FEARS that Mid Wales patients could be left in “life and death” situations have been voiced ahead of crunch talks on the future of Shropshire’s hospitals.

The Future Fit programme to restructure services at the Royal Shrewsbury Hospital (RSH) and Telford’s Princess Royal Hospital (PRH) aims to establish one site for emergency, critical and maternity care, while the other would house the majority of planned procedures.

The Future Fit Programme Board has recommended that the preferred option would be to retain A&E and maternity services at Shrewsbury, which would mean much easier and faster access for Mid Wales patients.

This preferred option was set to be voted on at a Joint Committee meeting between the Clinical Commissioning Groups (CCGs) representing both hospitals at a meeting in Shrewsbury on Thursday night.

Now the chair of Newtown Health Forum, Newtown East County Councillor Joy Jones, is urging Powys residents to make sure their voices do not go unheard.

She said: “The people of Telford are standing very strong to keep their A&E and maternity services, they are fighting very hard to hang onto those, and we are not.

“It’s no good crying once it’s gone. We need to fight to keep those services close.

“In this area we have got people who don’t have transport and we don’t have a lot of public transport.

“We have got people who are struggling and not able to be with their loved ones. It’s wrong.

“People living on benefits or low incomes are expected to get to these hospitals, but where does the money come from?”

The possibility of A&E being located in Telford has caused great concern in Mid Wales, and Cllr Jones has warned lives could be at risk if this were to become the reality.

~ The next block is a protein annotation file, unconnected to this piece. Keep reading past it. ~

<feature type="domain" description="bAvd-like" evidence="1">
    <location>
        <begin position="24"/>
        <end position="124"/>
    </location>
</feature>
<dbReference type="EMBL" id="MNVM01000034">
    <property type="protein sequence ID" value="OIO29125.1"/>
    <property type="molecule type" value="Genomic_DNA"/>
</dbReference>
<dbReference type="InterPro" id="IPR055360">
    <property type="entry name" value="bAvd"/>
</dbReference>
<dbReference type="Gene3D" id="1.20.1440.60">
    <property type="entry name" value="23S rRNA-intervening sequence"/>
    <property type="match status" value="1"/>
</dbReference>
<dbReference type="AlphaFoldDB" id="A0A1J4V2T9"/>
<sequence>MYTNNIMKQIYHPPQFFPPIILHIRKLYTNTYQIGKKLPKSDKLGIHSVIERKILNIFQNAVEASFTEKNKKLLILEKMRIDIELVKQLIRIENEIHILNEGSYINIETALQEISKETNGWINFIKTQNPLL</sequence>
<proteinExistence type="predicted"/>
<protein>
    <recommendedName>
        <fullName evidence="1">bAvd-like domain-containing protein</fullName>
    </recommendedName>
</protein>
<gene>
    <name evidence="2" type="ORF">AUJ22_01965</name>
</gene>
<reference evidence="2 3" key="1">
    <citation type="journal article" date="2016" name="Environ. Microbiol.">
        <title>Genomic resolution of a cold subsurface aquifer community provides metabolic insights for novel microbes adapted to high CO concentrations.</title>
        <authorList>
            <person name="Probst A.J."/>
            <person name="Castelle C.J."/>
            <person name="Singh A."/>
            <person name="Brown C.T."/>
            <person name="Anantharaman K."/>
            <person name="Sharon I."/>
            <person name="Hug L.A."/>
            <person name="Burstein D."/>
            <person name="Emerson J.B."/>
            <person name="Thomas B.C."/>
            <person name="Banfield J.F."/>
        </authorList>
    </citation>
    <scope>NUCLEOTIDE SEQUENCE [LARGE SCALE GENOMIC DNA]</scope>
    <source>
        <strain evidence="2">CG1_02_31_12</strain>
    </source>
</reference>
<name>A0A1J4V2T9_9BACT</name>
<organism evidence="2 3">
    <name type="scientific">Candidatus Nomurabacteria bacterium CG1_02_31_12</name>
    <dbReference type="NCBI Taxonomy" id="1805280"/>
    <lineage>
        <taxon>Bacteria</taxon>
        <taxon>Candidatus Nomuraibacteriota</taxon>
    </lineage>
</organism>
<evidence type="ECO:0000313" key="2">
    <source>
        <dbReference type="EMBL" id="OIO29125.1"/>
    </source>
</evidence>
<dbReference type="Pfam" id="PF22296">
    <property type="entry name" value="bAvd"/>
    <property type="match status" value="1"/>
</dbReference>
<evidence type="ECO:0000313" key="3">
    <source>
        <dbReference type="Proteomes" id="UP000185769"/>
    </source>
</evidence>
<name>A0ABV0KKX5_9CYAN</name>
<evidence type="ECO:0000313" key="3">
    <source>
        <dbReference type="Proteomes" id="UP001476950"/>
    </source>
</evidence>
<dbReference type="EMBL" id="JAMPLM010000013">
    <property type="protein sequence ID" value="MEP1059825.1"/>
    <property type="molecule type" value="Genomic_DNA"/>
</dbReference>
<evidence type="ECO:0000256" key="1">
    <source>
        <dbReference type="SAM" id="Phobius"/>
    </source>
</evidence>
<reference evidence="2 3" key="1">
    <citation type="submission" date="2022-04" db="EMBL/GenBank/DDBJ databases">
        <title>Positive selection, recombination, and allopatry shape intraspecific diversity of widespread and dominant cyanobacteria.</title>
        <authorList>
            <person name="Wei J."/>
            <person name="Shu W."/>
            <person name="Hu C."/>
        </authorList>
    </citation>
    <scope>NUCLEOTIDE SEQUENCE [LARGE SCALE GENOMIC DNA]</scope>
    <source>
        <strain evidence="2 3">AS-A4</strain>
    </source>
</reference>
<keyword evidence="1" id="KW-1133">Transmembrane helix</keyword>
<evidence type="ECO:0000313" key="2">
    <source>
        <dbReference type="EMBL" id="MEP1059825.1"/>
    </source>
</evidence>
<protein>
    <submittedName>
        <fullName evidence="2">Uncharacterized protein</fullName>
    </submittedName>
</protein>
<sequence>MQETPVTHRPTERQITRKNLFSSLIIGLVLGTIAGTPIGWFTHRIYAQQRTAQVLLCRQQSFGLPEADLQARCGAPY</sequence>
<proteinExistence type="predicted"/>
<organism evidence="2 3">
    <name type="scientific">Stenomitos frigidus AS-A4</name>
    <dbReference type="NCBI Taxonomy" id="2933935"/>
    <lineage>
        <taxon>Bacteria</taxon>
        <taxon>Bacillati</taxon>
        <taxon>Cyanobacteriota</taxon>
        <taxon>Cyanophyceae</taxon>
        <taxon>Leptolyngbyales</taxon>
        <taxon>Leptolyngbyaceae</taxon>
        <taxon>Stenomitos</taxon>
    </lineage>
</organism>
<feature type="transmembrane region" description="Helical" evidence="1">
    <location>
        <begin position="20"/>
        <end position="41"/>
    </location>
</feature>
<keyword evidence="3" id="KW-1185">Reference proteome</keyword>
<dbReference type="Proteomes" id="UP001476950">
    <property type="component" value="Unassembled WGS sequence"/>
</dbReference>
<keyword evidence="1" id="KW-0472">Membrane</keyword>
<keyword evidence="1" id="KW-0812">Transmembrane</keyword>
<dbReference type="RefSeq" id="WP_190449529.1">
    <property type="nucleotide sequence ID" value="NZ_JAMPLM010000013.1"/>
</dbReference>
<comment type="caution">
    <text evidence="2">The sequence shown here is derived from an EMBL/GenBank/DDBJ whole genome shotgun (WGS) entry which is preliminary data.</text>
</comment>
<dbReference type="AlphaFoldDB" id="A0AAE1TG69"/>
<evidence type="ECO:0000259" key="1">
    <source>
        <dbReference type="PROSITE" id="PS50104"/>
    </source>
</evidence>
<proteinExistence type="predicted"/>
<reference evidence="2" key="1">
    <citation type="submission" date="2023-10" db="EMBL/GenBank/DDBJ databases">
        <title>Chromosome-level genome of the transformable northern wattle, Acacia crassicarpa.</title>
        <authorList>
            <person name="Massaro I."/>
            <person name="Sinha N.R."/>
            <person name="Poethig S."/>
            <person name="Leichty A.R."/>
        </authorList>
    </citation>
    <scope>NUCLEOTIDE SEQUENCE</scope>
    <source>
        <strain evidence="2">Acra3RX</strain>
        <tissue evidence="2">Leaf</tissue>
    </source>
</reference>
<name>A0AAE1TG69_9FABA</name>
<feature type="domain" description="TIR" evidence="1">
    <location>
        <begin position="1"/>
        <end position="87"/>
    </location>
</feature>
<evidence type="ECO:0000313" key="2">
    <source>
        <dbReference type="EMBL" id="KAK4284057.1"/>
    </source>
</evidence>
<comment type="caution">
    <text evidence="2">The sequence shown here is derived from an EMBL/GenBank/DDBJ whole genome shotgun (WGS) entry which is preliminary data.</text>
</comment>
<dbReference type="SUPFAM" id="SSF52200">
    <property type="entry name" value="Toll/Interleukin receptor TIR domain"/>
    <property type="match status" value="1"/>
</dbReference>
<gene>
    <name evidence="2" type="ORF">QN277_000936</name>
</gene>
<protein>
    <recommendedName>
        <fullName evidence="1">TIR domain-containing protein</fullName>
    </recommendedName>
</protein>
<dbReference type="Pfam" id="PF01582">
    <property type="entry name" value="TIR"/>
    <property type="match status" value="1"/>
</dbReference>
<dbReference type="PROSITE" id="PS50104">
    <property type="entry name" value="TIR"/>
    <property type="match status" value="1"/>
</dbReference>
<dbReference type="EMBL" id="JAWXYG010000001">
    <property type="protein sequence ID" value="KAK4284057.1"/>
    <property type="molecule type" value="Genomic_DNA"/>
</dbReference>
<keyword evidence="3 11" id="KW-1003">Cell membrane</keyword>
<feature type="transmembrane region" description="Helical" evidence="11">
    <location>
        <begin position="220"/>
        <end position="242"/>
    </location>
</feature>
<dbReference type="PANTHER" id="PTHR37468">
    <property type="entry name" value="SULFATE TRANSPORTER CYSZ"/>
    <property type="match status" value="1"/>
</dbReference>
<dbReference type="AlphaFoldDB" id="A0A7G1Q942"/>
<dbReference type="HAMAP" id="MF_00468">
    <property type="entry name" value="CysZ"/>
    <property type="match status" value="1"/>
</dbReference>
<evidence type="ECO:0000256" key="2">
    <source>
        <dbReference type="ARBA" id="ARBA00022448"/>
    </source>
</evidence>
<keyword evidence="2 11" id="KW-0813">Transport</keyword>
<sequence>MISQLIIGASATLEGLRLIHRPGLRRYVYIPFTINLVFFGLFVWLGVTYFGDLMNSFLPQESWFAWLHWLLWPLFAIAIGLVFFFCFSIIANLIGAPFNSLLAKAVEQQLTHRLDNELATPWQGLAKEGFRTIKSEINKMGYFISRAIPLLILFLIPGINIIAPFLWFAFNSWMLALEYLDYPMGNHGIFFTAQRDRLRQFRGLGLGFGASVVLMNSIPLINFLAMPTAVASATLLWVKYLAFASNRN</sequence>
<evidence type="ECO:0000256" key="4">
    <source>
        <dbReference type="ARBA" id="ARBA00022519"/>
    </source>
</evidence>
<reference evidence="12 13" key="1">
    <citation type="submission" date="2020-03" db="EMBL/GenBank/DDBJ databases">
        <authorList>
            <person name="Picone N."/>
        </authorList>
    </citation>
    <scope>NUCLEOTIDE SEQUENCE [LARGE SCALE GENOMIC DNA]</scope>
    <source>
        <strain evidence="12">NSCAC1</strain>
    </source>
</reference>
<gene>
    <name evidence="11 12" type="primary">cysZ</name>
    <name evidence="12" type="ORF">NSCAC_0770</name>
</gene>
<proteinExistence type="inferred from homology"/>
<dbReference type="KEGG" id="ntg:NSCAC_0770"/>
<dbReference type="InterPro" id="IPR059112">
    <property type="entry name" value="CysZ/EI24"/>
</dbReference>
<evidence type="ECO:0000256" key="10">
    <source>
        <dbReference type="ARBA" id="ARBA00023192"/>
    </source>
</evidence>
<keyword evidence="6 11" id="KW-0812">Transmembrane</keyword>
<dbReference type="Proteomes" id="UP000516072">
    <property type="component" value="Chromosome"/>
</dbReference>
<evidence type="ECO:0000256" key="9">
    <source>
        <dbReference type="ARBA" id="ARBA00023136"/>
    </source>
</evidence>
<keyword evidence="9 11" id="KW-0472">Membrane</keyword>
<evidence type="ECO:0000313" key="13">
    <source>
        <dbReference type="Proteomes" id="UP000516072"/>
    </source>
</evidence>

She said: “It’s not until the day that you need that service that you realise it’s a long way away.

“I just wish people could realise we don’t have other options. If we lose the resources and they are moved further away it could end up being life and death.”

Last week Cllr Jones put out a challenge to Shropshire’s health bosses to meet her for cuppa in Newtown – and to get there by public transport – to get a better idea of the distance and time involved.

She set up at Express Cafe in the town centre on Thursday and waited, but was left dismayed when no-one joined her.

“It was gutting,” she said. “Someone rang me the day before and said all their diaries were full and they would not be able to go, but we decided to go anyway in case anybody did turn up.

“It was very important for them that they did, so that when they have their vote they understand our difficulty.”

A Future Fit spokesperson told the County Times: “There are three important meetings taking place this week that have a direct bearing on Future Fit. This I believe is why this week was not a good week to discuss with the council.”

Cllr Jones experienced the long journey to Telford for herself last month when her new grandson, Korey, was born.

She said: “It wasn’t an emergency but I wanted to be with my daughter and my new baby grandson. The traffic was unbearable and it took me an hour-and-a-half.

“My daughter felt isolated and alone, and at that moment I felt desperate because I just couldn’t get there fast enough.”

Ahead of Thursday’s meeting, Cllr Jones said it was vital that the Joint Committee voted in favour of the preferred option.

She said: “The real hope and need is that they go for the option that has been decided at the moment.

“We need them to keep as many services as they can in Shrewsbury.”

Cllr Jones and other members of Newtown Health Forum were planning to attend the Joint Committee meeting.

One thing they hoped to ask those making the decisions that have such an impact on Mid Wales – “When was the last you ventured over the border into Powys?”